It’s Mother’s Day today here in the US. I woke up thinking of my Mom. She passed away just about eight years ago. Hard to believe I haven’t seen her for that many years.
As I thought about her, I thought of this picture above of the two of us together, in one of those picture booths they had back in the day. We were traveling across the country by car and these picture booths were available at many of the rest stops in the midwest. The rest stops situated on overpasses that graced the highways. My parents had just split up and mom was taking us to visit our grandparents in Michigan. She drove the four of us, my sisters and me, all the way across the country by herself in her 1964 1/2 Bronze-colored Mustang.
I got up and looked at the real picture and as I looked at it, what struck me, maybe for the first time ever, was her full humanity – the fact that she was just a human being. What struck me was her age – she was 36 years old here. So young to be facing motherhood on her own. She had her parents 2,500 miles away, but she had no siblings. And, she was facing great shame and judgment during a time when single motherhood was very uncommon.
She was just a woman, a young woman, hit hard by infidelity, separation, and divorce.
I could feel this ‘just a woman’ piece for the first time. You know how, as kids, we see our parents as gods? How they seem so much larger than life, as if they are super people with super powers? And in seeing them this way, their love when we get it is magnified like 1,000x? 10,000x? or even a 1,000,000x? And, so are their limitations, wrongdoings, and faults?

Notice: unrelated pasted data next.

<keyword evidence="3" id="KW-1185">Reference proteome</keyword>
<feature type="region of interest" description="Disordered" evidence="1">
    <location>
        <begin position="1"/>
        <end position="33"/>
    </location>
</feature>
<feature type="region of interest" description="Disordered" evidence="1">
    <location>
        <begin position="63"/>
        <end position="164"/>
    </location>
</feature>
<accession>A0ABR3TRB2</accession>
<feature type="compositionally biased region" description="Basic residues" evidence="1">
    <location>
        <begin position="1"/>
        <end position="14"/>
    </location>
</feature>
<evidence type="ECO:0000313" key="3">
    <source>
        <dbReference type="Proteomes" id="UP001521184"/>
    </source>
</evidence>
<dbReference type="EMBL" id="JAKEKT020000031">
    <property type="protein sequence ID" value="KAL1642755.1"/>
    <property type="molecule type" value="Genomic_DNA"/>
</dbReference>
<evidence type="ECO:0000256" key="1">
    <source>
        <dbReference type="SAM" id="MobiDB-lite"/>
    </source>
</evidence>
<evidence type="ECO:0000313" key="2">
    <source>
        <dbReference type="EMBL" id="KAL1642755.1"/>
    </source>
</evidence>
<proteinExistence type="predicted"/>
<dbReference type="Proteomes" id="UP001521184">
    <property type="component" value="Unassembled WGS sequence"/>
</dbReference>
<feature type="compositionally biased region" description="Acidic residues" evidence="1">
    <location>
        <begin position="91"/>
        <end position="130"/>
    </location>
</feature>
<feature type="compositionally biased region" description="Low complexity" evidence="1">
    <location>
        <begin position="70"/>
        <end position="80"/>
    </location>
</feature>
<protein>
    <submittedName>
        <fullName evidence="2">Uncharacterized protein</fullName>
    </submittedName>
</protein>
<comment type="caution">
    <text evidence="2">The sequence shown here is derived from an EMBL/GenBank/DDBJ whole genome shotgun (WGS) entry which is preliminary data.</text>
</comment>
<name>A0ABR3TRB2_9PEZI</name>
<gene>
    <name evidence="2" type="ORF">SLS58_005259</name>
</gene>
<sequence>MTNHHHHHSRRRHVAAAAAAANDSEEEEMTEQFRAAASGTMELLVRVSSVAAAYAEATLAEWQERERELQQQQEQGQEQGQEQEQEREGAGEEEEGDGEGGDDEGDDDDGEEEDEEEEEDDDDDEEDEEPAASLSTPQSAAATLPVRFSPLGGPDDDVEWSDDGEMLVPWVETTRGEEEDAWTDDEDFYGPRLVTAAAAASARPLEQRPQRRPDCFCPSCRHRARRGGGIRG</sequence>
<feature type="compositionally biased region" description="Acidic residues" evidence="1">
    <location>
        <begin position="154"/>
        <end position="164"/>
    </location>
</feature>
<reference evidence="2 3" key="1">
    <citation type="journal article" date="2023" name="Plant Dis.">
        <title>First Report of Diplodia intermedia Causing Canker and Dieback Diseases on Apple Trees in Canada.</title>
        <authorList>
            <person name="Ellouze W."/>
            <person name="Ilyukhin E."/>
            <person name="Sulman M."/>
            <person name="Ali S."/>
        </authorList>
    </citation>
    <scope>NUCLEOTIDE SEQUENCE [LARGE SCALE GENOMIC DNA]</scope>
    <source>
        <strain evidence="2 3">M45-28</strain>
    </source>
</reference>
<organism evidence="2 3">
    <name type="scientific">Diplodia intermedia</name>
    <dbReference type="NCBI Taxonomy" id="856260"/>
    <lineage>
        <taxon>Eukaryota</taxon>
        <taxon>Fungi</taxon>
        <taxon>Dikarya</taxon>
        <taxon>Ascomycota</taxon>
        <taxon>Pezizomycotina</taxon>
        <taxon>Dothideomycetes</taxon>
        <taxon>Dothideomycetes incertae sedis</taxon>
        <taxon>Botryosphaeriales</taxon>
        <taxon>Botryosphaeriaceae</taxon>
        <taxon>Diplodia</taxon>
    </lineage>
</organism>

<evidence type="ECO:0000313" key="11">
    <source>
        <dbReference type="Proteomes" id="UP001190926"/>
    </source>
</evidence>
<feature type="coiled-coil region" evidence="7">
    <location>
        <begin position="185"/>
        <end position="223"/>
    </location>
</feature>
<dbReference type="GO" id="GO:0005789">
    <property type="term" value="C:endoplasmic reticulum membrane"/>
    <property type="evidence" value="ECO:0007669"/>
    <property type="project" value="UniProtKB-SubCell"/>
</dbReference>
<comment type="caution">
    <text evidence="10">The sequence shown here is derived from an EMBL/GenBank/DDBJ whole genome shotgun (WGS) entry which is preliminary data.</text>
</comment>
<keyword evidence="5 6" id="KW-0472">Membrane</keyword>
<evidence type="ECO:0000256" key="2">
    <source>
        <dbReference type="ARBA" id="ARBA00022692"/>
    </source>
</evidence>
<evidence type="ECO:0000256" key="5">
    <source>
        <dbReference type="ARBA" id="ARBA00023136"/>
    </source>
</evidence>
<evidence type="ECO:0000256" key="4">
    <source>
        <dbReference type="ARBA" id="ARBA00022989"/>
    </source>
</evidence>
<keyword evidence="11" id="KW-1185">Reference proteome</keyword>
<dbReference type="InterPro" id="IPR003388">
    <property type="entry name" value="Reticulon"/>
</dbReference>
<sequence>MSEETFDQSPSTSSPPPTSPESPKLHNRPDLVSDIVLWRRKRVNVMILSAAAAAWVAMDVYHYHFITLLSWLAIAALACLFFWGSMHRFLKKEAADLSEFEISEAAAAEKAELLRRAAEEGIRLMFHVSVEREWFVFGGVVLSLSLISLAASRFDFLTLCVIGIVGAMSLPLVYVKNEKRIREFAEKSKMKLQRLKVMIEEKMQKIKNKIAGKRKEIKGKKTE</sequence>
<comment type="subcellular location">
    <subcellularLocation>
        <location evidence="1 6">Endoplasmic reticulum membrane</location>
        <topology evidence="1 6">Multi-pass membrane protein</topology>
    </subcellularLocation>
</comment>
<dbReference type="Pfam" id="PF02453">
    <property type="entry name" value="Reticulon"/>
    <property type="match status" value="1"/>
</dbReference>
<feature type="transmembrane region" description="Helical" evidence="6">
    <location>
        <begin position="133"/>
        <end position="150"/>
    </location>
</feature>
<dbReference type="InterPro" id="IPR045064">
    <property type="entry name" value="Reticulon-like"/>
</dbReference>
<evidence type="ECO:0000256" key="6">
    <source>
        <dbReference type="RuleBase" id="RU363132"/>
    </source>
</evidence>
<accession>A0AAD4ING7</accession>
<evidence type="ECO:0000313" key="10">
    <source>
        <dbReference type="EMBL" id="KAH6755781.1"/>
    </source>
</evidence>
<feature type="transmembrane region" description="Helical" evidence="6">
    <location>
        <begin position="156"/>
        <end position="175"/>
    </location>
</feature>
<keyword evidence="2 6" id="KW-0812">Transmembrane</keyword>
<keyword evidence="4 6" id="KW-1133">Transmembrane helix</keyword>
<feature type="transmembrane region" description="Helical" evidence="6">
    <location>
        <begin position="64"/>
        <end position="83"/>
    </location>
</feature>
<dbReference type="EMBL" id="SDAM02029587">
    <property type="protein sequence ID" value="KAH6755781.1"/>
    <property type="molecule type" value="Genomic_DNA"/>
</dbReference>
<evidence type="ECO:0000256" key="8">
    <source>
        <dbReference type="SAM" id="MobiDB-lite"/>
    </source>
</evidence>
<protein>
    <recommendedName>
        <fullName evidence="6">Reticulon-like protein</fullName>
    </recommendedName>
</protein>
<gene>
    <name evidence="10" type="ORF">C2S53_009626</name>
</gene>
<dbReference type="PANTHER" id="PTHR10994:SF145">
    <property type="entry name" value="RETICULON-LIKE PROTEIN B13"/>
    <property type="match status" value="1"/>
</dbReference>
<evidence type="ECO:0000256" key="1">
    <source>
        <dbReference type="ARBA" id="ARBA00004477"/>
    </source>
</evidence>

I don’t know if that is how you’ve carried your parents’ (especially Mom’s) limitations and wrongdoings, but for so many years I did. They hurt so much.
But seeing her here as this beautiful woman, trying to hold it together while in so much pain, and seeing me next to her, eyes full of love for her and getting my face as close as I could to her face, what has been left of any feelings of not enoughness-of-love fell away. I could see that everything hurt so much because I loved her so much. We do as kids. We love our parents so much because we are still in touch with that purity of love, that innocence of love – until we cannot bear to feel it in a world that’s forgotten it. That was how it worked for me. Perhaps, it was different for you. And, what I see is this underlying way children are, still holding up this huge image of Mom because the love within our hearts is huge and full and without resentment – until it no longer is huge and full and without resentment.
Oh, how I see her now in her humanness. Her frailty and amazing strength to do what she had to do. And, I see my love for her – my big-hearted, shiny-eyed love for her. I just wanted her to be happy and I couldn’t make that happen. I just wanted to be happy and I wanted her to see me happy, and she just couldn’t all the time because of course she was human and doing what we do to get through these lives we are living. Seeing her happy would have made me feel safer during those years.
It feels funny to be writing this at my age – like I should have this all together by now and I didn’t. And, I don’t.
To finally see her in her tenderness, with all of her flaws, trying so hard to keep it together when she probably wanted to just run away from it all, is the greatest gift I could unwrap on this Mother’s Day.
She is no longer perfection who fell from her pedestal. And, neither am I.